What it means to be an American
Published 6:59 am Wednesday, July 2, 2003
By By Connie Nowlin
This is one of the times of the year when I think about what being an American means.
Because of the way I was brought up, there are other times as well. Days like June 6, the day our forces landed at Normandy; Nov. 11, what is now known as Veteran's Day; May 6, victory in Europe; and August 6, victory in Japan. Those days were commemorated in our household because my mother lived through those times and made them important to us, as they should be to all Americans.
But what does it mean, "being American?"
It means I can come to work at a newspaper and not be told by anyone what to print or not to print.
It means any one of us may go to church on any day of the week we choose and worship as our religion dictates. It also means we are free not to go to church, if that is our desire.
It means we do not have to fear the sound of a knock on the door in the night, afraid the secret police have come to take a member of our family away, never to be heard from again.
It means that it is highly unlikely that we will be victims of ethnic purging, that we will be murdered because we belong – or do not belong – to one group or another by virtue of birth.
It means that we are able to go to the grocery store and spend a very small percentage of our income on food and avail ourselves of the best nutrition there is. It means if we are unable to afford even that small percentage, there are fail safes built into our government so that we may get help and not go hungry. It means the specter of starvation is not part of our national landscape, regardless of the weather or our political standing in the world. We depend on no one for our food supply.
It means that at any time if we are attacked, there are ways to protect ourselves. As a sovereign nation, it means when we feel threatened, know that some other nation or group would do us harm, we are able to ferret that threat out and do our best to destroy it.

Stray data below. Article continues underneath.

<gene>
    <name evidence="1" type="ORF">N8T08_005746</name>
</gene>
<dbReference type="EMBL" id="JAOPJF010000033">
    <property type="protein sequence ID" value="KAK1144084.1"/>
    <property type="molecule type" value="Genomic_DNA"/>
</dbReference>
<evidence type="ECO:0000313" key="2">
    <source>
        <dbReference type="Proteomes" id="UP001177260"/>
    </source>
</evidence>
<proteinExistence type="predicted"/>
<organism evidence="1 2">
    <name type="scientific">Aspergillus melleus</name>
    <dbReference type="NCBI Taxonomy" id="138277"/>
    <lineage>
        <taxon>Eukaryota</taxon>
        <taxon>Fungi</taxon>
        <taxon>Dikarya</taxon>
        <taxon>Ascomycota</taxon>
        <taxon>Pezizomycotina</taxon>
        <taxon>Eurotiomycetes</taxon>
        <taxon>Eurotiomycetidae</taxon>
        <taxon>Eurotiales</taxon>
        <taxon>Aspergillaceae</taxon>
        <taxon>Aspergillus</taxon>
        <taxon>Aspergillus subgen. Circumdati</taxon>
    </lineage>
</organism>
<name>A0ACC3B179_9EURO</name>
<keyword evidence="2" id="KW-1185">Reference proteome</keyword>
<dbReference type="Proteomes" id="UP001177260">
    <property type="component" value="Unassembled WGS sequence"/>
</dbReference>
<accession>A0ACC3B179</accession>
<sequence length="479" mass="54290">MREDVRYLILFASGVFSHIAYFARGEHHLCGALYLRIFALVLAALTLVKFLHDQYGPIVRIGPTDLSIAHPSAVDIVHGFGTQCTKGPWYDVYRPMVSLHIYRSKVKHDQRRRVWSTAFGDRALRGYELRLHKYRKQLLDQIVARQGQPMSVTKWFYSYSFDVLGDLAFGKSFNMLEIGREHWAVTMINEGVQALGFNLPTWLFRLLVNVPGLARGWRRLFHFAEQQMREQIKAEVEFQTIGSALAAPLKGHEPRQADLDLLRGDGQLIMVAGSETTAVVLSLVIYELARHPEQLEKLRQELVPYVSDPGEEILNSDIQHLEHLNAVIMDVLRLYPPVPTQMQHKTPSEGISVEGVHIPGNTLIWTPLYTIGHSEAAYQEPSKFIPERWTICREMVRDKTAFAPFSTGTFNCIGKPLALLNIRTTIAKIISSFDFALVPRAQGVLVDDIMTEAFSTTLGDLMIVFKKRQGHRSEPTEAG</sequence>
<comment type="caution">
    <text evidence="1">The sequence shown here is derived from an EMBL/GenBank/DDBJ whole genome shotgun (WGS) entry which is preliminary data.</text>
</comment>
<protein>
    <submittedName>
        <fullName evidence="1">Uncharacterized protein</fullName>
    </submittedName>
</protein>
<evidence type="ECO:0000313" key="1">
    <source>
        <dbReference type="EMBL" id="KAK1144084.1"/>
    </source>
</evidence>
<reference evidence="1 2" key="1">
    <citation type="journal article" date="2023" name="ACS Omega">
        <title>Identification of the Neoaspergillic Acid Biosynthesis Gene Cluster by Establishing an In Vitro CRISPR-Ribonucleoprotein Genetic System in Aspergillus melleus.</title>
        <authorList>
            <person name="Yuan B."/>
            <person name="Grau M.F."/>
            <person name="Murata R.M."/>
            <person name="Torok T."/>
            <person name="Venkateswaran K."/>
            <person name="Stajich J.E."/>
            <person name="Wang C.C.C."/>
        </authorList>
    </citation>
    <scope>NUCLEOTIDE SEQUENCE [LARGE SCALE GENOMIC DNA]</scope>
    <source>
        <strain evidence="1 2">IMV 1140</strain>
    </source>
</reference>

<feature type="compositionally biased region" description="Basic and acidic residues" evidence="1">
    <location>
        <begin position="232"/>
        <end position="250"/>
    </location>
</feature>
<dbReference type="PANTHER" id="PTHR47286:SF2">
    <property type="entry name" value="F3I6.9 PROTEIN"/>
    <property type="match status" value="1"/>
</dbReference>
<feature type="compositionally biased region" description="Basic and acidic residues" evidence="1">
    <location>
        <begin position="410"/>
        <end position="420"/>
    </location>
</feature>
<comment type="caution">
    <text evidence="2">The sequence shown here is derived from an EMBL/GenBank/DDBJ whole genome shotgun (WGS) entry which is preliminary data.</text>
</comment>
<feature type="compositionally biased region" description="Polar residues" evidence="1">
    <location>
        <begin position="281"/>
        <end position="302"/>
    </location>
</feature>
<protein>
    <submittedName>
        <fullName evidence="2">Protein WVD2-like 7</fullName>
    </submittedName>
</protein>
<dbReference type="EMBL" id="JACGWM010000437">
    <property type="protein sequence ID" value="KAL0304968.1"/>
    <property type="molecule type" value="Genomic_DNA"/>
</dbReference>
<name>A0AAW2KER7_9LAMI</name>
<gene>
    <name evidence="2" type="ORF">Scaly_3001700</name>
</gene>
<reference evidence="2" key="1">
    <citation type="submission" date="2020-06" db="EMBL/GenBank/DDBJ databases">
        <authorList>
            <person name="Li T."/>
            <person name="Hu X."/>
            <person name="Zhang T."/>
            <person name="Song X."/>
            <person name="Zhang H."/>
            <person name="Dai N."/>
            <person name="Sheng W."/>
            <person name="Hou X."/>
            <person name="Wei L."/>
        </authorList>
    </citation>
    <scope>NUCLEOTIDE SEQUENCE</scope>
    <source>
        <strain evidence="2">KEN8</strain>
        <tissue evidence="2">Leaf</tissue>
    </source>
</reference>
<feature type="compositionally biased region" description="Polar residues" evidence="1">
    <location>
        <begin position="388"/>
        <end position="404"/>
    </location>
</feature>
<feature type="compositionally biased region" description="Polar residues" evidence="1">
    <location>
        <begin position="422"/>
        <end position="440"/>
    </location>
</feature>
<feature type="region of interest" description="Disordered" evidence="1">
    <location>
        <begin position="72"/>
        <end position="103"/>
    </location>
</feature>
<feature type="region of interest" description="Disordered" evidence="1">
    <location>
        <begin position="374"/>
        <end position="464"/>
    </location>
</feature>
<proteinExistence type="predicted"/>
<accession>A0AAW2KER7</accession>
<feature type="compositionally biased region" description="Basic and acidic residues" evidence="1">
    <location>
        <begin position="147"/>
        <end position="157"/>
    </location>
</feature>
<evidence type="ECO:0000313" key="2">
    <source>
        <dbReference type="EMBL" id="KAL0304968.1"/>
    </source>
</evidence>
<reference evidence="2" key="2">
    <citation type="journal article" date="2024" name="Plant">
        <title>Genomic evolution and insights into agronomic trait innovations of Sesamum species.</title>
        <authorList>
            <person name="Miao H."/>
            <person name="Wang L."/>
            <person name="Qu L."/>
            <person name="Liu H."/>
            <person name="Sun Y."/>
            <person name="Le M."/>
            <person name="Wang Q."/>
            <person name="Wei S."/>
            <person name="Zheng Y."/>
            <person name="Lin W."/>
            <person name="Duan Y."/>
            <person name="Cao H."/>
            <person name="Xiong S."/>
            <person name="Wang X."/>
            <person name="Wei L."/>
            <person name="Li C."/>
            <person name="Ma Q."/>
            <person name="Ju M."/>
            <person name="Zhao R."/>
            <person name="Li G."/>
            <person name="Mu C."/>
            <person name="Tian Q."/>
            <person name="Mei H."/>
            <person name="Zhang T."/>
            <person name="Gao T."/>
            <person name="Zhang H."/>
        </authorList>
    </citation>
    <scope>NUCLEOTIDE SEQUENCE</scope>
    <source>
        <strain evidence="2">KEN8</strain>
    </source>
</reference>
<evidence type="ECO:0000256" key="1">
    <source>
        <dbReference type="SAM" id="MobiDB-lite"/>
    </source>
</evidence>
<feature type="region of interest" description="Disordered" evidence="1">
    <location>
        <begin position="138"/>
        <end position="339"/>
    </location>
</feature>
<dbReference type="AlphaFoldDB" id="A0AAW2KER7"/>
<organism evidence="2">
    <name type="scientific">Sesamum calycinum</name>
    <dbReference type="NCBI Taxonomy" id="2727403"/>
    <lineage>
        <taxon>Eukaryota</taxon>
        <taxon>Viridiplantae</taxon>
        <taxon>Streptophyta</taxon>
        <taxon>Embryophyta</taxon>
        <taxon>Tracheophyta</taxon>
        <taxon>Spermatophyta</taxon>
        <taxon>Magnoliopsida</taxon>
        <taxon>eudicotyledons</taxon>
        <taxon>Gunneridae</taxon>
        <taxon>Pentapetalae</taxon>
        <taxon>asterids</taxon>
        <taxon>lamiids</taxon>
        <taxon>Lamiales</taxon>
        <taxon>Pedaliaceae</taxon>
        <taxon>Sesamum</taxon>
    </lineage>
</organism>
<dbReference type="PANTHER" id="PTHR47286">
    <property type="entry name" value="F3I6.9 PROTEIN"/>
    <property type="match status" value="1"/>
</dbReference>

It means that all children are allowed to be educated. It is not a privilege reserved for only the children of the wealthy or upper class.
It means that should any person be accused of a crime, he or she will have a day in court, in front of a jury of peers, not be cast into some dark hole somewhere, forgotten until the regime changes or the dictator is feeling magnanimous.
And how is it that we are able to go to bed at night relatively safe and full and free from harm?
Because there were those who believed that those were unalienable rights.
Because the founding fathers, men who believed political service was a duty and honor, not a way to feather a nest for themselves, were committed to making the republic work. They wrote a framework for us in the Constitution that has served our nation well for a very long time – strong enough to hold its own, but flexible enough to continue to bend, change and evolve with its people, their needs and the times those people live in.
Because historically there have been people who believed firmly enough in what this experiment is all about that they were willing to die to uphold those beliefs.
They have fallen at Valley Forge and at Shiloh, at Belleau Wood, in North Africa and Baatan, on Hill 937 and Da Nang.
There are a thousand other battles and places, literally millions of Americans who never came home to the land they loved to their own death. There are hilltops and beaches and jungles all over the globe, deserts and city streets, where our troops went and died and won.
It isn't just the ones who died, either. It is the families that were shattered, the children who the heroes never saw, the birthdays and Christmases and anniversaries that were never marked.
It is the daughters that were given in marriage by someone else; it is the sons taught baseball by an uncle or coach and not a dad.
That is what it means to be an American, the best way of life, a free life, and the costs to maintain those liberties.
And it is a way of life that will continue to call on us for sacrifice and provide us with joy long after the last firework fades from the sky.
It is a sacrifice to be thankful for, both that others before us have been willing to make, and that it makes us the best we can be as a nation.
God bless the USA.
Connie Nowlin is managing editor of the Atmore Advance and may be reached at 368-2123 or by email at firstname.lastname@example.org.